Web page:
ADHD Verification & Postsecondary
by Siobhan Shier
ADHD is found in children as well as adults.
ADHD stands for Attention Deficit Hyperactivity Disorder. It is a neurodevelopmental disorder, meaning it occurs in brains that have not developed normally and have been impaired in their growth. Three to 5 percent of children have ADHD, and though it is a chronic condition, many adults develop a method for coping with the issues it presents. Verifying whether or not a child has ADHD is a difficult process, but necessary if that child is going to receive the attention and tools that he needs when it comes to post-secondary education.
The first step towards an official verification of ADHD is to notice the first symptoms. They present as hyperactivity, impulsiveness and inattention--fairly normal things for a young child. What makes a child with ADHD different, is that these problems are much worse than other children, and the behaviors do not improve as the child matures. For a child affected with ADHD, personal, work and educational work and relationships are severely influenced.
A child with ADHD may have trouble making friends or keeping up his grades.
There are three different types of ADHD: predominantly inattentive, predominantly hyperactive-impulsive or a combination of hyperactive-impulsive and inattentive. The predominantly hyperactive-impulsive type of ADHD is the one most often spotted by teachers or parents because of the extremity of the behavior. A predominately inattentive child might be overlooked in a classroom or at home because of the quieter nature of the problem.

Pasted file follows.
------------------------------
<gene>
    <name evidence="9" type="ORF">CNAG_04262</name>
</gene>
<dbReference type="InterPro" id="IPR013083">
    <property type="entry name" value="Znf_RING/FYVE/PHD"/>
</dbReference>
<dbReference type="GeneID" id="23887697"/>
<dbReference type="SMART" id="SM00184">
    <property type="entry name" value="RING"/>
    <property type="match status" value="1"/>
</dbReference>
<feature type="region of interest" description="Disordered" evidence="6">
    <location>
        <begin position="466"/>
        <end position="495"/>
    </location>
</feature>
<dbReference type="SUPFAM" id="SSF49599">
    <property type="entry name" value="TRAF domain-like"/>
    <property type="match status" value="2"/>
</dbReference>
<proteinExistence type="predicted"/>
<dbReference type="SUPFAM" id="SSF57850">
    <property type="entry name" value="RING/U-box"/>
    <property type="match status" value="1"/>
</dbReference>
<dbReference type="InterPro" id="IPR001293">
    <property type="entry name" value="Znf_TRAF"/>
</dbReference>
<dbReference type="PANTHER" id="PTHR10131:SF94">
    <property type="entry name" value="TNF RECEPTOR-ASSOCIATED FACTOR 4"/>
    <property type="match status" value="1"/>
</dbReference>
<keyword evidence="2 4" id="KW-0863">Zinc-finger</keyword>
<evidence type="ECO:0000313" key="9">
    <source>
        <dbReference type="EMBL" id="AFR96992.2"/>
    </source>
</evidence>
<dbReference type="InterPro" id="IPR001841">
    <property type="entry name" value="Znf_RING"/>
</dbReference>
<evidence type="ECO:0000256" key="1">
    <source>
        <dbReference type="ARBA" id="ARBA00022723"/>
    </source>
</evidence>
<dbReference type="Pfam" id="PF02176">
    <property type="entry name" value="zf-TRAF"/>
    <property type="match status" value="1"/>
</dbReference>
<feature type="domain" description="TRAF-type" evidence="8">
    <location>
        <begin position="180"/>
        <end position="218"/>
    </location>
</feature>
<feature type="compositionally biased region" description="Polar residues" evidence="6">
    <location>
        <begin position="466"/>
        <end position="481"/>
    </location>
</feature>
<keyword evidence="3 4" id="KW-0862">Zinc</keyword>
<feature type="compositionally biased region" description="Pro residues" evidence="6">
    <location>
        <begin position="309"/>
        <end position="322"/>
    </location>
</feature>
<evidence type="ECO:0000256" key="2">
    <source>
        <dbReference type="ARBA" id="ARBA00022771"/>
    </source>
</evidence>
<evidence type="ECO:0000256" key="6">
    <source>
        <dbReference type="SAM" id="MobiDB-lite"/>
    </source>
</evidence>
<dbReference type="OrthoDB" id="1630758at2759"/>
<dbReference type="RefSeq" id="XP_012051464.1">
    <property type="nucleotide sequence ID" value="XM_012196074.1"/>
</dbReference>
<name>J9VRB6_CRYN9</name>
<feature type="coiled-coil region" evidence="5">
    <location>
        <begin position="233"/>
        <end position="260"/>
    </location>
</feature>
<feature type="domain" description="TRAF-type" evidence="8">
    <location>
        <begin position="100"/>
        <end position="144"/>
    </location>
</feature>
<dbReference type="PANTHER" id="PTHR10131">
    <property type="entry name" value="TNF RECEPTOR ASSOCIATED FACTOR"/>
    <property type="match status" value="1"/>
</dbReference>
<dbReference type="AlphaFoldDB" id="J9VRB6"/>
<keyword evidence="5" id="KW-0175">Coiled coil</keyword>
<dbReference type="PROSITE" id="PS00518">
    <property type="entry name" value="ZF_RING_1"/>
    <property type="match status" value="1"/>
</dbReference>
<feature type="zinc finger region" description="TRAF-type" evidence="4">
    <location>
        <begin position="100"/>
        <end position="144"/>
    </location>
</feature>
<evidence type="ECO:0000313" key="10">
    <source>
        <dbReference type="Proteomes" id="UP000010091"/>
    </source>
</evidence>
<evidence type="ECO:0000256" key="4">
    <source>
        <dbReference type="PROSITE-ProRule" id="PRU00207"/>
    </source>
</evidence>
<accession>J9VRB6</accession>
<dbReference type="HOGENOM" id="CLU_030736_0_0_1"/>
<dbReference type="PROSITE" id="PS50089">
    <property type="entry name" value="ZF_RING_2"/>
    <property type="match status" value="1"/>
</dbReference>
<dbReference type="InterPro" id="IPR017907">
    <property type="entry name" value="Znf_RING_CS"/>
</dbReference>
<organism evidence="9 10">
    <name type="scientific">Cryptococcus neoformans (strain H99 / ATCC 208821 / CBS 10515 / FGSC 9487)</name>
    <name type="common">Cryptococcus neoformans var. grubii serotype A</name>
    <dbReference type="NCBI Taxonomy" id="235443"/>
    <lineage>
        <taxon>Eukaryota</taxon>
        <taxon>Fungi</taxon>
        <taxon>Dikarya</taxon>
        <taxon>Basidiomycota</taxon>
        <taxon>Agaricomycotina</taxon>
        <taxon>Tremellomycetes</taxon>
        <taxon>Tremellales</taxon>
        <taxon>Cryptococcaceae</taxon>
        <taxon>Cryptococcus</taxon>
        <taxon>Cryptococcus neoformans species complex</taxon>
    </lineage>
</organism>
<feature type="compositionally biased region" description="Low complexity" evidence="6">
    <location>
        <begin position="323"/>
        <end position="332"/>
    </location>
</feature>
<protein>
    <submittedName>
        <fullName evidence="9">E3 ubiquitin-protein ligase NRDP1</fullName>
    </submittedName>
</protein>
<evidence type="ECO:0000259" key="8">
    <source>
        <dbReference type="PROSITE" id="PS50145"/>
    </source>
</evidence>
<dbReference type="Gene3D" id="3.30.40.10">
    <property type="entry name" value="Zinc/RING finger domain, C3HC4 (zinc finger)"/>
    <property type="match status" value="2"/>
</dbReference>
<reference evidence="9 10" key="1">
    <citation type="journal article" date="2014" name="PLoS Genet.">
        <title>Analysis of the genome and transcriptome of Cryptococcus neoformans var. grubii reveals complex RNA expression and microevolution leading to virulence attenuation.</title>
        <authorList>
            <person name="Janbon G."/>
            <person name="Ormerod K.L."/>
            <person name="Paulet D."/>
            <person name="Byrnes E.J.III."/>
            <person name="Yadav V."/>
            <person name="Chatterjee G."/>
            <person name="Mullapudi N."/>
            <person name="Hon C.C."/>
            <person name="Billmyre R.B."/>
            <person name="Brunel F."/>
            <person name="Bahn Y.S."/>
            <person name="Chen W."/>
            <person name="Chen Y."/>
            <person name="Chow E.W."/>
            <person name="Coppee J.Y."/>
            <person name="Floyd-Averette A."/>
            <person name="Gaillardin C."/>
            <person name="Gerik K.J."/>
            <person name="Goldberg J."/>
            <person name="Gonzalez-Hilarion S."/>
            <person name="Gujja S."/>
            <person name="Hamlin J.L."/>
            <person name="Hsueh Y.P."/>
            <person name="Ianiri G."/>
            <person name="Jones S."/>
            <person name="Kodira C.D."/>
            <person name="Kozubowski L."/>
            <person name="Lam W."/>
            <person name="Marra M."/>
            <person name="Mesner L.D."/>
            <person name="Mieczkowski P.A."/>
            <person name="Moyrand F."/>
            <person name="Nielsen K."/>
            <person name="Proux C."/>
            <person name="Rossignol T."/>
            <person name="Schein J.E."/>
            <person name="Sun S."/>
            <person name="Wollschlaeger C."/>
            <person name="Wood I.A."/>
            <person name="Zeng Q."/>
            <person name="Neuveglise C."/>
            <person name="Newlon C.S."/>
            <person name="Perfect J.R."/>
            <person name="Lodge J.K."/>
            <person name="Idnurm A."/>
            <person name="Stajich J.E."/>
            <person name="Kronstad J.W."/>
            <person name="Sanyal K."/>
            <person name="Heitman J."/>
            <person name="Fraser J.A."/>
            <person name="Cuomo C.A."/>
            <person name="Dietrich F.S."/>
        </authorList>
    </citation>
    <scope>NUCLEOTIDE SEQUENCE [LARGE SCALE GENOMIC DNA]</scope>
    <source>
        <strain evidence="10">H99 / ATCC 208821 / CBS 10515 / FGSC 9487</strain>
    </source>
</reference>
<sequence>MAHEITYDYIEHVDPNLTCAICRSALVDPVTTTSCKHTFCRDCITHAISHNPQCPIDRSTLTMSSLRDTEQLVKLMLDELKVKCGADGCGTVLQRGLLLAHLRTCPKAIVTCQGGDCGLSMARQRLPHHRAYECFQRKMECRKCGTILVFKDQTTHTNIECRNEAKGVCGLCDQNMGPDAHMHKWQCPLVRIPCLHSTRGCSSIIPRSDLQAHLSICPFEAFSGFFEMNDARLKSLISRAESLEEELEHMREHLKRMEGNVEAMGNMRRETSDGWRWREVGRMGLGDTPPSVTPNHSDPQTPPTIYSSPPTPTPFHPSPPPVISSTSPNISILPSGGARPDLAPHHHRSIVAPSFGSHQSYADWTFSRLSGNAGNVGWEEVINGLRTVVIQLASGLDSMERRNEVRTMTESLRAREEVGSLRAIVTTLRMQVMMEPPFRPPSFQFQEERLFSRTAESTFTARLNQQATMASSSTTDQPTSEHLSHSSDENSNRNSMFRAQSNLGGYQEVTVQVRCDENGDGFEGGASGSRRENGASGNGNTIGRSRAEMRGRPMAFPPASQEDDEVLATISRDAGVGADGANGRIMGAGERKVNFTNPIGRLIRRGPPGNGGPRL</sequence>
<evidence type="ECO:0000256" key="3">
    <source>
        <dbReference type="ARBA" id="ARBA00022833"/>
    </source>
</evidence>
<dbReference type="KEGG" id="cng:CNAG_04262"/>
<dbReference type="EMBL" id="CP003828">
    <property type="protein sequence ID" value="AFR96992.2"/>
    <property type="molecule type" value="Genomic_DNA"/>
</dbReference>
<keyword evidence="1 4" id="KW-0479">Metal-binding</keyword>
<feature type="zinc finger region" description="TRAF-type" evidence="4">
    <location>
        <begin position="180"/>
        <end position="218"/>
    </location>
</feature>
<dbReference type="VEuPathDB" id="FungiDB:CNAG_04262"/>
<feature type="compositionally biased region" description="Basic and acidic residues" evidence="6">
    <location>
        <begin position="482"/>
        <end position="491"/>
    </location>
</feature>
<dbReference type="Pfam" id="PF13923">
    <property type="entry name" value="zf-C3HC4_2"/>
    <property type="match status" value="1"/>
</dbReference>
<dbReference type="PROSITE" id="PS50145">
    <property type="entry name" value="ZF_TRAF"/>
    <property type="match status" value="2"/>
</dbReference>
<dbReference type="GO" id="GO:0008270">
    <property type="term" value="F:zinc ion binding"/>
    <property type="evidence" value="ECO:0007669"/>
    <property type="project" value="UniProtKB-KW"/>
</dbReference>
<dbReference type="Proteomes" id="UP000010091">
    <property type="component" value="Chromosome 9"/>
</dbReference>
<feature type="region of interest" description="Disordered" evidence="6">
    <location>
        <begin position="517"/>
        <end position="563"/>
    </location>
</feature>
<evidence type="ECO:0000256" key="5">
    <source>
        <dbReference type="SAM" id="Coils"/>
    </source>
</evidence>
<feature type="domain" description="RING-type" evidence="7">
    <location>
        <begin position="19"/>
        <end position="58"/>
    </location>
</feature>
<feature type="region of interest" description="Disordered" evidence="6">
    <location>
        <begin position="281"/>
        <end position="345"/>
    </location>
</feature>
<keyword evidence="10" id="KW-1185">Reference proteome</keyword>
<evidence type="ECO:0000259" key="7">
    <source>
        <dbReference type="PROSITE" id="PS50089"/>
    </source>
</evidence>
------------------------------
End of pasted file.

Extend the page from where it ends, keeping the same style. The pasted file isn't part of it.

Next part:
A child afflicted with hyperactive-impulsive ADHD is easier to spot than one with inattentive ADHD.
Neuroimaging is one way to verify if a person has ADHD. The National Institute of Mental Health has shown that people with ADHD show a specific difference in the frontal regions of the brain. However, as interesting and informative as a brain scan is, it is not the normal standardized method of verifying if a child has ADHD.
A brain scan is useful for understanding ADHD.
ADHD has to be verified by a licensed psychiatrist. It involves observing the child for six or more months in two different settings, and seeing symptoms that clearly differentiate the child from her peers. ADHD is included in the American Psychiatric Society's Diagnostic and Staticians Manual (DSM) but because ADHD is such a hard to identify disorder there is constant debate and discussion on the exact diagnostic criteria that should be used.
ADHD is verified with official observation by a psychiatrist over a significant portion of time and multiple locations.
A postsecondary education is entirely possible for a person with ADHD. Some governments, such as the United States, have specific aids put in place for students with ADHD, such as unlimited time allowances and solitary environments when it comes to taking tests. To get access to these aids, a student has to have an official diagnosis of ADHD. Even without the chance of official assistance, an adult postsecondary student can benefit from a diagnosis as adults are more able to understand the limitations that the condition presents, and find ways around the problems it presents.
ADHD does not mean a student cannot complete a postsecondary education.